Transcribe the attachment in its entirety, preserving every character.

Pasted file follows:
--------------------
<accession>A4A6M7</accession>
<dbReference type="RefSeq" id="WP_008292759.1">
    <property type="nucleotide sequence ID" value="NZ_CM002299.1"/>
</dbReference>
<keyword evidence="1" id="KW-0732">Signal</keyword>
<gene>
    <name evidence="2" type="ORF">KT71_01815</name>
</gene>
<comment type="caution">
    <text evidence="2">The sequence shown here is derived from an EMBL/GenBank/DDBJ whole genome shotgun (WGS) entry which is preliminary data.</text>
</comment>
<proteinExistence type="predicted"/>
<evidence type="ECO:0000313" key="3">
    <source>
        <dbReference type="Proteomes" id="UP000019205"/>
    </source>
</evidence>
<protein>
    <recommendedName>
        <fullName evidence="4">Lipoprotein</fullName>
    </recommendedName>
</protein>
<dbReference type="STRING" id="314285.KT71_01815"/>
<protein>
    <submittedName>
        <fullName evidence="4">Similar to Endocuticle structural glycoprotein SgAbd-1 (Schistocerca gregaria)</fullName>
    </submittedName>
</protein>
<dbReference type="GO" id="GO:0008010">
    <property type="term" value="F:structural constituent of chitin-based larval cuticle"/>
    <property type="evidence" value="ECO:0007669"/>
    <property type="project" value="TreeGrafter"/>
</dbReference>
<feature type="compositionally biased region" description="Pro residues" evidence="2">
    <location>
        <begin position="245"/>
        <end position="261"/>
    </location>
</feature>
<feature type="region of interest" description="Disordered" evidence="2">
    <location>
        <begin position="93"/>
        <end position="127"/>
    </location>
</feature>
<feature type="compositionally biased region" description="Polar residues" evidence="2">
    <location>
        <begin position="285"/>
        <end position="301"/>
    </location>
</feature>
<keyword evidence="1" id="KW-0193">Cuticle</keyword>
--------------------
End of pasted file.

<accession>A4A6M7</accession>
<dbReference type="RefSeq" id="WP_008292759.1">
    <property type="nucleotide sequence ID" value="NZ_CM002299.1"/>
</dbReference>
<keyword evidence="1" id="KW-0732">Signal</keyword>
<gene>
    <name evidence="2" type="ORF">KT71_01815</name>
</gene>
<comment type="caution">
    <text evidence="2">The sequence shown here is derived from an EMBL/GenBank/DDBJ whole genome shotgun (WGS) entry which is preliminary data.</text>
</comment>
<proteinExistence type="predicted"/>
<evidence type="ECO:0000313" key="3">
    <source>
        <dbReference type="Proteomes" id="UP000019205"/>
    </source>
</evidence>
<protein>
    <recommendedName>
        <fullName evidence="4">Lipoprotein</fullName>
    </recommendedName>
</protein>
<dbReference type="STRING" id="314285.KT71_01815"/>
<protein>
    <submittedName>
        <fullName evidence="4">Similar to Endocuticle structural glycoprotein SgAbd-1 (Schistocerca gregaria)</fullName>
    </submittedName>
</protein>
<dbReference type="GO" id="GO:0008010">
    <property type="term" value="F:structural constituent of chitin-based larval cuticle"/>
    <property type="evidence" value="ECO:0007669"/>
    <property type="project" value="TreeGrafter"/>
</dbReference>
<feature type="compositionally biased region" description="Pro residues" evidence="2">
    <location>
        <begin position="245"/>
        <end position="261"/>
    </location>
</feature>
<feature type="region of interest" description="Disordered" evidence="2">
    <location>
        <begin position="93"/>
        <end position="127"/>
    </location>
</feature>
<feature type="compositionally biased region" description="Polar residues" evidence="2">
    <location>
        <begin position="285"/>
        <end position="301"/>
    </location>
</feature>
<keyword evidence="1" id="KW-0193">Cuticle</keyword>